Yet another access control pitch: Don't


(Maxim Veksler) #1

I'd like to share with the group an approach to access control that I've
been thinking of, inspired by python philosophy.

What if we by default we don't have access control at all? Everything is
open to anyone. IMHO novice users will find it easier. Experienced users
will find that they need to type less. Enterprise / professional / security
& privacy concerns will be addressed by supporting a simplistic model
access control:

'all' - same as not specifying anything, meaning open.
'family' - accecible from within the given module.
'private' - accessible from definition scope, i.e "file".

*another name of "family" I can think of is "safe" because all files in the
module have mutual trust but it might lead people to think that without it
their code would somehow not be secure..

So basically I'm suggesting 2 things
1. Make public access be the default
2. Adopt a scope based simple model for access control of file, module,
world.

I think this covers most of the requirements of every day software needs,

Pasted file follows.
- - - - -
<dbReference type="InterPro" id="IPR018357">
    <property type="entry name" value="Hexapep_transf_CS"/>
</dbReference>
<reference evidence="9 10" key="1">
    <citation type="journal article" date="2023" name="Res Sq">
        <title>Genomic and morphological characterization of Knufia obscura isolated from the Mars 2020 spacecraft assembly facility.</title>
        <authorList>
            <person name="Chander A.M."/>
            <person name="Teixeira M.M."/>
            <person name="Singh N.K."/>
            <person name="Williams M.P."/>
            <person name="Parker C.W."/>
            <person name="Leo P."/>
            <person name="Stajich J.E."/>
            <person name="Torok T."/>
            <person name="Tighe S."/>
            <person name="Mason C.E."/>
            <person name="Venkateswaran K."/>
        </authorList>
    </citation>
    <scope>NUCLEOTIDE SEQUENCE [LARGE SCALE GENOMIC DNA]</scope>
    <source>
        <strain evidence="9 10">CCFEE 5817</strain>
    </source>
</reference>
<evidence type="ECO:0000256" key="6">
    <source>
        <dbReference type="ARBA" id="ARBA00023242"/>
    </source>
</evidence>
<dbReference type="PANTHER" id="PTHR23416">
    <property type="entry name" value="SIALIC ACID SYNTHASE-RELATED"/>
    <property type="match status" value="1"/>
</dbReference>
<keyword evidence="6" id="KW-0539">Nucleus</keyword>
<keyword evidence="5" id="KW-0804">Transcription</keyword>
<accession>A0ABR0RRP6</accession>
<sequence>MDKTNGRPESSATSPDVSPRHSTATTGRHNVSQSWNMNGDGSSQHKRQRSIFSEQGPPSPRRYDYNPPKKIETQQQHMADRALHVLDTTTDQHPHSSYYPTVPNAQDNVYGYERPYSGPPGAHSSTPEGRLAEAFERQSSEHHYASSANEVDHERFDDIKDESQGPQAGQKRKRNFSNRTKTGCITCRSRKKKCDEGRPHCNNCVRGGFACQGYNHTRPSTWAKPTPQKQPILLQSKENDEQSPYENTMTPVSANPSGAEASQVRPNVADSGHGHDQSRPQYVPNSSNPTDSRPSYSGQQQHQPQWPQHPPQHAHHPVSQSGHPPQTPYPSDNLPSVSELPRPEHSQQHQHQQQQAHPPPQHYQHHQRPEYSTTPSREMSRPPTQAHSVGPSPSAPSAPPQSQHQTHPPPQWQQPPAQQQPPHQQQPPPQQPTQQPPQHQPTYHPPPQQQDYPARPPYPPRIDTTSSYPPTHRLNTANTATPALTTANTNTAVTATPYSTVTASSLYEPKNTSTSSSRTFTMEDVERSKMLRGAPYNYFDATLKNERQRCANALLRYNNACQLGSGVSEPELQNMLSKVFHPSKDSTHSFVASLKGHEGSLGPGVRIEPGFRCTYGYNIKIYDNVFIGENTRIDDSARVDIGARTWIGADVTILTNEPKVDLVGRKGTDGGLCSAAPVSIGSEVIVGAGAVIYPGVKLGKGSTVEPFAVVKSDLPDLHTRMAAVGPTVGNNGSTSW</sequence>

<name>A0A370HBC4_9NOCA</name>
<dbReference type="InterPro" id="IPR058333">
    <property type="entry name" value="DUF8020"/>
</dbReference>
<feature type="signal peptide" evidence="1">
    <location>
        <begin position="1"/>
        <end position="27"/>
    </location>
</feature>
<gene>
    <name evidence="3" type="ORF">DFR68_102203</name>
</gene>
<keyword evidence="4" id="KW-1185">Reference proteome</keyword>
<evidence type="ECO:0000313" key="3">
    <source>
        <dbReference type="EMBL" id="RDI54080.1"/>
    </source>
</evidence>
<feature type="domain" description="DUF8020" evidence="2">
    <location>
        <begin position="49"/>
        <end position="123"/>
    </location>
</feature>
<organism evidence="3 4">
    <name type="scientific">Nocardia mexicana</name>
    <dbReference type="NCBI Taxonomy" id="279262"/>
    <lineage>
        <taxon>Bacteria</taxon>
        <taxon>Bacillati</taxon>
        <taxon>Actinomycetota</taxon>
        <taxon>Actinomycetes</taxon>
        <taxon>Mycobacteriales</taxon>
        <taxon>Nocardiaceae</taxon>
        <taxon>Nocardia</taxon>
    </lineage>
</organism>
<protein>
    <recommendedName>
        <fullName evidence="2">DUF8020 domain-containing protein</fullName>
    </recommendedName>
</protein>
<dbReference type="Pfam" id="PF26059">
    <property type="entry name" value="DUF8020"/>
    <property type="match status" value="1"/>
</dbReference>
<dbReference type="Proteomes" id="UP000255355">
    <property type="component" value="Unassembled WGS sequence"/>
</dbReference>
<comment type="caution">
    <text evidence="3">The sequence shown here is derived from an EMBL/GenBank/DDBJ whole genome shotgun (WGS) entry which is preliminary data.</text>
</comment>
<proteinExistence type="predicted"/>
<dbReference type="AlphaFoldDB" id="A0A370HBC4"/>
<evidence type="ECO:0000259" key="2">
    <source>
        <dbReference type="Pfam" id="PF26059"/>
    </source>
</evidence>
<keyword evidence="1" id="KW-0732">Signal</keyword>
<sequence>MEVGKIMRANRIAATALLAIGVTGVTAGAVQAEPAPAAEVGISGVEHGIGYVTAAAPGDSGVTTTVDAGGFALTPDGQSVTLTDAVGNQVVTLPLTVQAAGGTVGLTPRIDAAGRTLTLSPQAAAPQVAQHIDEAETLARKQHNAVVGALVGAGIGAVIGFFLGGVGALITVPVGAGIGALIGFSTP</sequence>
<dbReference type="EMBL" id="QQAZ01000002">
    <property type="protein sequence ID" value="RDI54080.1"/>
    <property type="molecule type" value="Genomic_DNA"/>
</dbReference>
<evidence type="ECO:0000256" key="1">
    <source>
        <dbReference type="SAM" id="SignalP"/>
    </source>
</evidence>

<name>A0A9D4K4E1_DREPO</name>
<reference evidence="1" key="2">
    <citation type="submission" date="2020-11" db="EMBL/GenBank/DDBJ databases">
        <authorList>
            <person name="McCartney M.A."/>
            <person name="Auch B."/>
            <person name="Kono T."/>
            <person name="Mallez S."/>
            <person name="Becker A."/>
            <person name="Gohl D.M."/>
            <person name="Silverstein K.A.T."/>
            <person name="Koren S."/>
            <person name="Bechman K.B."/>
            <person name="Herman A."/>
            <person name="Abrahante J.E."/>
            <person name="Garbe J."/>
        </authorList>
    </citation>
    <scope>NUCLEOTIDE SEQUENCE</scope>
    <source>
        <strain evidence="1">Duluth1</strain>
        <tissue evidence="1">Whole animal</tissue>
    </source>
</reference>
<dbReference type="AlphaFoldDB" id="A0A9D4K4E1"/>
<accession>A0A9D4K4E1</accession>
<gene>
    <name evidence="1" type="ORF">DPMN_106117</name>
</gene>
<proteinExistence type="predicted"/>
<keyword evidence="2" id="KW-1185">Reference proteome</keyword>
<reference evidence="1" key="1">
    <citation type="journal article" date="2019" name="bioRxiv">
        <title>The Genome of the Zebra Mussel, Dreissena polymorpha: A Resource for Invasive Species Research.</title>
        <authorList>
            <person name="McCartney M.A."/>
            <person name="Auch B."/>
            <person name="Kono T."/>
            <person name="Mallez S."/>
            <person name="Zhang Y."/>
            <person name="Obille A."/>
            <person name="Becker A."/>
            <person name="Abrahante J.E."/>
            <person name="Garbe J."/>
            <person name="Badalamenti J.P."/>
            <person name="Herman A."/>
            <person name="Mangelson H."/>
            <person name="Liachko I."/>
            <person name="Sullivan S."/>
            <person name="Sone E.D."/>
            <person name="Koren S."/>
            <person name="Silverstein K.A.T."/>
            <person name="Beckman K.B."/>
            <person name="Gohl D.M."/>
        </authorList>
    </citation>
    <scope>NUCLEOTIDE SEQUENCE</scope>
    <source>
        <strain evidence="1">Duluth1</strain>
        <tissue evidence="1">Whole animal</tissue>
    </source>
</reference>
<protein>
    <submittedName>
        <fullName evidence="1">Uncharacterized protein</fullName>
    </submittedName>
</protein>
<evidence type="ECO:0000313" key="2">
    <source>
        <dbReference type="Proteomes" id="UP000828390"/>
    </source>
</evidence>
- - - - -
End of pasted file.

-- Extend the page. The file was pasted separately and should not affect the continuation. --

based on my experience of writing backend code, core libraries code and iOS
code. Wearing both the had of library makers as well as consumer of 3rd
party code. Mostly this solves the issue of professional devs know to stick
to public API's because you know better, but at times when you do need to
access under the hook you're either locked out for now good reason or need
to do substantially complex hacks only because SDK / library couldn't
imagine your use case.

Final note, it's my personal opinion that the current access control in
swift is attempting to optimize for edge cases which is probably not the
best approach in what is positioned to be a general purpose language.

Would appreciate feedback.
Max.


(Tino) #2

Basically, this looks like Swift 2 with renamed keywords and a changed default.
Imho not the worst thing that's on the table, but the philosophy behind it just seems to be rather uncommon in swift-evolution.

For "normal" users of the language, there is actually no need to tinker with access control — unless you're using a library whose author had to little trust in you :wink: